Shire population increase
The Berrigan Shire and Murrumbidgee Council both experienced population increases last year, according to the Australian Bureau of Statistics (ABS).
The Berrigan Shire’s population increased by 40 people from 8667 in 2017 to 8707 including a net increase of 36 coming from overseas migration.
Natural increase (birth and death rate) saw a net increase of five, while internal migration (emigrate to different LGA in Australia) had a net decline of one.
It’s the 16th consecutive year the Berrigan Shire has seen an increased population.
The Berrigan Shire Council has previously claimed the population has decreased since the implementation of the Murray Darling Basin Plan.
General manager Rowan Perkins said this is still the case in Finley, however decreases have not occurred in Tocumwal and Barooga due to people moving to be close to the Murray River.
He said the numbers provided by the ABS are only raw numbers and don’t provide exact town numbers.
‘‘It’s still an overall figure so it doesn’t tell us a lot, but the increase is positive.
‘‘We can’t be absolutely certain that one factor is people retiring to Barooga or Tocumwal, but history tells us that is what’s happening.
‘‘Surprisingly there has been an expansion in the younger population in Tocumwal, which we don’t quite understand yet.
‘‘Although we don’t have all information, if we base it off school and pre-school enrolments we believe that’s the case.
‘‘I suspect the numbers from overseas migration are essentially backpackers, rather than people moving here as permanent residents, but it’s still fantastic for the area.’’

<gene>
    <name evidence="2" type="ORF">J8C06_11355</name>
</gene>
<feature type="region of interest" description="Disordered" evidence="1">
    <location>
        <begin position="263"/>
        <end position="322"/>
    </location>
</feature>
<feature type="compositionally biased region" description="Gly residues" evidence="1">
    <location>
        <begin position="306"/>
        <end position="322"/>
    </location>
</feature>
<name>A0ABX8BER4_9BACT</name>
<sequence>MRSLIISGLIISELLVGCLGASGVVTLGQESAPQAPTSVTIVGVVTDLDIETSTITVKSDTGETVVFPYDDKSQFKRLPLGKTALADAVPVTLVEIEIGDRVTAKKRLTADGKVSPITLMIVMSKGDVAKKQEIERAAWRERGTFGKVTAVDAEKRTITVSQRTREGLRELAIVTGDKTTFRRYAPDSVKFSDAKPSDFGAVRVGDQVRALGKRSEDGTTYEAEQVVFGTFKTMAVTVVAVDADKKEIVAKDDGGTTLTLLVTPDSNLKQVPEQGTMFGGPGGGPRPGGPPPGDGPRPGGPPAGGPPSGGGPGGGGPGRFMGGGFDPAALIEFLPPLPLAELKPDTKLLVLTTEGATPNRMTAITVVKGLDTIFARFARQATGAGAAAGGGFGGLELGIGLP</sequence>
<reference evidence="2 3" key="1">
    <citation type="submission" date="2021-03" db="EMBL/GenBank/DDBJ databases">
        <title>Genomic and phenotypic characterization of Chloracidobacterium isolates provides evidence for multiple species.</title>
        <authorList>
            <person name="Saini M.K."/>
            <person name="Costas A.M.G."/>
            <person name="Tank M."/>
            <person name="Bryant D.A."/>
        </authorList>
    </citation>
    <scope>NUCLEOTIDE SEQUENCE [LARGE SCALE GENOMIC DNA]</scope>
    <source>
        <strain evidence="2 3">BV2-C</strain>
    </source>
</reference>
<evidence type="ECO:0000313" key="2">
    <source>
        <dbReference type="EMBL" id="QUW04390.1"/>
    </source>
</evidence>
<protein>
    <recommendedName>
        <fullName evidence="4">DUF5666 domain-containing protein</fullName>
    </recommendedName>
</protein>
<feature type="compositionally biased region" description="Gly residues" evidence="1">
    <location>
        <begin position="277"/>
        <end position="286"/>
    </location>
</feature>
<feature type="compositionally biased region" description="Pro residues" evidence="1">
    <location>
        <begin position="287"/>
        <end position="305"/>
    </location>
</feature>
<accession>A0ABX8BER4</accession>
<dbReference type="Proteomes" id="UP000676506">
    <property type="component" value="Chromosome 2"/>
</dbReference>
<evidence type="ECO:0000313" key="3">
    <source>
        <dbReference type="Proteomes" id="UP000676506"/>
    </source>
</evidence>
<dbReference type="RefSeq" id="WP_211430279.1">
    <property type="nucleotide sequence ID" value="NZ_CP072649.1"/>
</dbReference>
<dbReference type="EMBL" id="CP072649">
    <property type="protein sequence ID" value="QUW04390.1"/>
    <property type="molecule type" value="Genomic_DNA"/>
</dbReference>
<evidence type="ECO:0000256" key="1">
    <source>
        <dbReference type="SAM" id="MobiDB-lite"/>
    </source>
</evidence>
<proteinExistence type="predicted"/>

Mr Perkins said the population increase would serve an important planning mechanism in the future when applying for government money.
‘‘It should send a clear message to the NSW Department of Planning about their own figures; they’ve been projecting a state of decline for 25 years.
‘‘What is important about growth is it can show to government agencies when you’re seeking grants or infrastructure funding that money does need to be distributed into this area. It’s very hard to get government agencies to invest in an area in need of money where they see there’s a decline.’’
Murrumbidgee Council population saw a smaller growth of six people. Natural increase was a net gain of 10 people, overseas migration grew by 17 and internal migration decreased by a net of 21.
General manager John Scarce said the Murrumbidgee Council is always pleased with any increased population, regardless of how small.
‘‘While you would like the growth to be bigger, given the climatic conditions and other areas going into a decline, to remain stagnant or increase is a win in NSW at this time.
‘‘Any type of migration is good, whether it’s domestic or international to fill jobs. There are many factors we need to maintain those numbers, such as good services including health and local government, access to goods, equipment and trade.
‘‘Murrumbidgee Council hasn’t set any population targets. Something might come out in our economic strategy policy in the future,’’ Mr Scarce said.